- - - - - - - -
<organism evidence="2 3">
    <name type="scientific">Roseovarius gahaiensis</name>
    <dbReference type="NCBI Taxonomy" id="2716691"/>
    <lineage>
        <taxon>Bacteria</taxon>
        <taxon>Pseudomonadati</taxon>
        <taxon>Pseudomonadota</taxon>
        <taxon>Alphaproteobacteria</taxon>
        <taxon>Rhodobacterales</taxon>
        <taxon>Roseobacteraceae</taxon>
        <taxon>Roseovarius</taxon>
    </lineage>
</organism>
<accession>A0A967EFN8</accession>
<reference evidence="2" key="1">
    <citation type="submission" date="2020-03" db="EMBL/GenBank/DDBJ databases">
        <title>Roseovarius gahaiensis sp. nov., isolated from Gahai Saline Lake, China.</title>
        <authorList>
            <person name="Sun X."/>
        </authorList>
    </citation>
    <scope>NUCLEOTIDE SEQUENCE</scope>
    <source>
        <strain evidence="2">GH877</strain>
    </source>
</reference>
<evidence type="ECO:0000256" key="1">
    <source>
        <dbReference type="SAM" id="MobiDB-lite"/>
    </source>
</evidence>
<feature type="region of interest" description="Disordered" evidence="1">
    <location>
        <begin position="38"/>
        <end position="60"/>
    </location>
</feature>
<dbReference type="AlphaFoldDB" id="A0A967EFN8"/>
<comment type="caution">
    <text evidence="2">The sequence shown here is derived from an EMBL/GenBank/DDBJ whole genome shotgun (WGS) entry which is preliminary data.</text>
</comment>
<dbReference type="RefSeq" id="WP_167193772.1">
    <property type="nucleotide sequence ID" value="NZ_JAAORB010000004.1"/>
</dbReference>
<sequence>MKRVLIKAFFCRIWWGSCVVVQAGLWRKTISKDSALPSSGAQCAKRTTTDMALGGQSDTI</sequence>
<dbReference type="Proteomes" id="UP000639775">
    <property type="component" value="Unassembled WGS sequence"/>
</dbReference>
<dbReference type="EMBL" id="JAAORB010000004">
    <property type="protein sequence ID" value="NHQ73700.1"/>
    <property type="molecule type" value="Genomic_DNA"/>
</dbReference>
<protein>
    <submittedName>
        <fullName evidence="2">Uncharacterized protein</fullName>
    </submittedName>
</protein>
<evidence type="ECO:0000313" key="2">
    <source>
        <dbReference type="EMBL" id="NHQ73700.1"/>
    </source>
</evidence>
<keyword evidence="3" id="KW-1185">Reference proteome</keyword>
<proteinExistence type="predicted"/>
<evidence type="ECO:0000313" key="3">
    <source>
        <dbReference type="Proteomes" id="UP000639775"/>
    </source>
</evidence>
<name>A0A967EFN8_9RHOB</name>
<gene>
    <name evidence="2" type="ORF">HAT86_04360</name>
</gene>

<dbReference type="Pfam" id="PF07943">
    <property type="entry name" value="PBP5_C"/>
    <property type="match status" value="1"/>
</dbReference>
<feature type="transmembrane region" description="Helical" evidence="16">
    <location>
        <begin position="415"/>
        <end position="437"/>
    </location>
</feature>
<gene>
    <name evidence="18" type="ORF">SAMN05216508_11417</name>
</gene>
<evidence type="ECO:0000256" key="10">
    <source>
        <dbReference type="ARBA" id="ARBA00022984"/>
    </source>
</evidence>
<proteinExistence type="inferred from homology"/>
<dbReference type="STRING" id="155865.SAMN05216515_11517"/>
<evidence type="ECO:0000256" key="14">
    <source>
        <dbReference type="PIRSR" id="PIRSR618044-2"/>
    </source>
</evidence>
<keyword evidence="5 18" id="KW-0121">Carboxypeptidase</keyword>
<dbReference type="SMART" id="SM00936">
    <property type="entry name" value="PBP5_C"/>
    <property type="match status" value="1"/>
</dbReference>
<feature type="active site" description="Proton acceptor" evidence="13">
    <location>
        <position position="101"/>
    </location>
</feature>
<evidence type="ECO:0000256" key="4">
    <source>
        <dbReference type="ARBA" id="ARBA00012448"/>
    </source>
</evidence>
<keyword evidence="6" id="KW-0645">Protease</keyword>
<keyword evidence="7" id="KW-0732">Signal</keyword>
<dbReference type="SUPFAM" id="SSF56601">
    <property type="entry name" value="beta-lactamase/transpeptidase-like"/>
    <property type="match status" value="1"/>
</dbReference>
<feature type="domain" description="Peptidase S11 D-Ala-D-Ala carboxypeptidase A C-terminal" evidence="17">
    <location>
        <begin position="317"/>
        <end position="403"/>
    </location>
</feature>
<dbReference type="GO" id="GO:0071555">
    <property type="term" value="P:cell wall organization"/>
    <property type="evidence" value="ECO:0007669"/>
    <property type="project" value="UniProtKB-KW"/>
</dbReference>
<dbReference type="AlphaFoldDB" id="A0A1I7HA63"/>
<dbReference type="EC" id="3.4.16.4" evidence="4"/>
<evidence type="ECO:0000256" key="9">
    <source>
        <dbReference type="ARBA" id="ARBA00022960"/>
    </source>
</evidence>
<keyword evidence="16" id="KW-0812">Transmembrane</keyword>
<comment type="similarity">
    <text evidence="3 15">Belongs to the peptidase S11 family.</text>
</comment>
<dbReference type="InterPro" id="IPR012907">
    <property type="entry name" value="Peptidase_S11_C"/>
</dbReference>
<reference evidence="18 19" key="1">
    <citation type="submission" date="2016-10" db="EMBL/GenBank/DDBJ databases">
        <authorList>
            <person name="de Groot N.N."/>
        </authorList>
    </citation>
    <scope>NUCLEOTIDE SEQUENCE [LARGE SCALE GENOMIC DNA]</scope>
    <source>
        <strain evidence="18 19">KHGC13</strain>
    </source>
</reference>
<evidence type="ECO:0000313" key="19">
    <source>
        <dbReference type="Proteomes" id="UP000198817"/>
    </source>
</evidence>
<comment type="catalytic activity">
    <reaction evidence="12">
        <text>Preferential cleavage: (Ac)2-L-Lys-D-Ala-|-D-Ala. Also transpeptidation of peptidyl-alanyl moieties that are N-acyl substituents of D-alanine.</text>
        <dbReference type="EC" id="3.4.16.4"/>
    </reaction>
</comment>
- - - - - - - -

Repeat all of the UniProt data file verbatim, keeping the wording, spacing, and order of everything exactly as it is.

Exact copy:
<organism evidence="2 3">
    <name type="scientific">Roseovarius gahaiensis</name>
    <dbReference type="NCBI Taxonomy" id="2716691"/>
    <lineage>
        <taxon>Bacteria</taxon>
        <taxon>Pseudomonadati</taxon>
        <taxon>Pseudomonadota</taxon>
        <taxon>Alphaproteobacteria</taxon>
        <taxon>Rhodobacterales</taxon>
        <taxon>Roseobacteraceae</taxon>
        <taxon>Roseovarius</taxon>
    </lineage>
</organism>
<accession>A0A967EFN8</accession>
<reference evidence="2" key="1">
    <citation type="submission" date="2020-03" db="EMBL/GenBank/DDBJ databases">
        <title>Roseovarius gahaiensis sp. nov., isolated from Gahai Saline Lake, China.</title>
        <authorList>
            <person name="Sun X."/>
        </authorList>
    </citation>
    <scope>NUCLEOTIDE SEQUENCE</scope>
    <source>
        <strain evidence="2">GH877</strain>
    </source>
</reference>
<evidence type="ECO:0000256" key="1">
    <source>
        <dbReference type="SAM" id="MobiDB-lite"/>
    </source>
</evidence>
<feature type="region of interest" description="Disordered" evidence="1">
    <location>
        <begin position="38"/>
        <end position="60"/>
    </location>
</feature>
<dbReference type="AlphaFoldDB" id="A0A967EFN8"/>
<comment type="caution">
    <text evidence="2">The sequence shown here is derived from an EMBL/GenBank/DDBJ whole genome shotgun (WGS) entry which is preliminary data.</text>
</comment>
<dbReference type="RefSeq" id="WP_167193772.1">
    <property type="nucleotide sequence ID" value="NZ_JAAORB010000004.1"/>
</dbReference>
<sequence>MKRVLIKAFFCRIWWGSCVVVQAGLWRKTISKDSALPSSGAQCAKRTTTDMALGGQSDTI</sequence>
<dbReference type="Proteomes" id="UP000639775">
    <property type="component" value="Unassembled WGS sequence"/>
</dbReference>
<dbReference type="EMBL" id="JAAORB010000004">
    <property type="protein sequence ID" value="NHQ73700.1"/>
    <property type="molecule type" value="Genomic_DNA"/>
</dbReference>
<protein>
    <submittedName>
        <fullName evidence="2">Uncharacterized protein</fullName>
    </submittedName>
</protein>
<evidence type="ECO:0000313" key="2">
    <source>
        <dbReference type="EMBL" id="NHQ73700.1"/>
    </source>
</evidence>
<keyword evidence="3" id="KW-1185">Reference proteome</keyword>
<proteinExistence type="predicted"/>
<evidence type="ECO:0000313" key="3">
    <source>
        <dbReference type="Proteomes" id="UP000639775"/>
    </source>
</evidence>
<name>A0A967EFN8_9RHOB</name>
<gene>
    <name evidence="2" type="ORF">HAT86_04360</name>
</gene>

<dbReference type="Pfam" id="PF07943">
    <property type="entry name" value="PBP5_C"/>
    <property type="match status" value="1"/>
</dbReference>
<feature type="transmembrane region" description="Helical" evidence="16">
    <location>
        <begin position="415"/>
        <end position="437"/>
    </location>
</feature>
<gene>
    <name evidence="18" type="ORF">SAMN05216508_11417</name>
</gene>
<evidence type="ECO:0000256" key="10">
    <source>
        <dbReference type="ARBA" id="ARBA00022984"/>
    </source>
</evidence>
<proteinExistence type="inferred from homology"/>
<dbReference type="STRING" id="155865.SAMN05216515_11517"/>
<evidence type="ECO:0000256" key="14">
    <source>
        <dbReference type="PIRSR" id="PIRSR618044-2"/>
    </source>
</evidence>
<keyword evidence="5 18" id="KW-0121">Carboxypeptidase</keyword>
<dbReference type="SMART" id="SM00936">
    <property type="entry name" value="PBP5_C"/>
    <property type="match status" value="1"/>
</dbReference>
<feature type="active site" description="Proton acceptor" evidence="13">
    <location>
        <position position="101"/>
    </location>
</feature>
<evidence type="ECO:0000256" key="4">
    <source>
        <dbReference type="ARBA" id="ARBA00012448"/>
    </source>
</evidence>
<keyword evidence="6" id="KW-0645">Protease</keyword>
<keyword evidence="7" id="KW-0732">Signal</keyword>
<dbReference type="SUPFAM" id="SSF56601">
    <property type="entry name" value="beta-lactamase/transpeptidase-like"/>
    <property type="match status" value="1"/>
</dbReference>
<feature type="domain" description="Peptidase S11 D-Ala-D-Ala carboxypeptidase A C-terminal" evidence="17">
    <location>
        <begin position="317"/>
        <end position="403"/>
    </location>
</feature>
<dbReference type="GO" id="GO:0071555">
    <property type="term" value="P:cell wall organization"/>
    <property type="evidence" value="ECO:0007669"/>
    <property type="project" value="UniProtKB-KW"/>
</dbReference>
<dbReference type="AlphaFoldDB" id="A0A1I7HA63"/>
<dbReference type="EC" id="3.4.16.4" evidence="4"/>
<evidence type="ECO:0000256" key="9">
    <source>
        <dbReference type="ARBA" id="ARBA00022960"/>
    </source>
</evidence>
<keyword evidence="16" id="KW-0812">Transmembrane</keyword>
<comment type="similarity">
    <text evidence="3 15">Belongs to the peptidase S11 family.</text>
</comment>
<dbReference type="InterPro" id="IPR012907">
    <property type="entry name" value="Peptidase_S11_C"/>
</dbReference>
<reference evidence="18 19" key="1">
    <citation type="submission" date="2016-10" db="EMBL/GenBank/DDBJ databases">
        <authorList>
            <person name="de Groot N.N."/>
        </authorList>
    </citation>
    <scope>NUCLEOTIDE SEQUENCE [LARGE SCALE GENOMIC DNA]</scope>
    <source>
        <strain evidence="18 19">KHGC13</strain>
    </source>
</reference>
<evidence type="ECO:0000313" key="19">
    <source>
        <dbReference type="Proteomes" id="UP000198817"/>
    </source>
</evidence>
<comment type="catalytic activity">
    <reaction evidence="12">
        <text>Preferential cleavage: (Ac)2-L-Lys-D-Ala-|-D-Ala. Also transpeptidation of peptidyl-alanyl moieties that are N-acyl substituents of D-alanine.</text>
        <dbReference type="EC" id="3.4.16.4"/>
    </reaction>
</comment>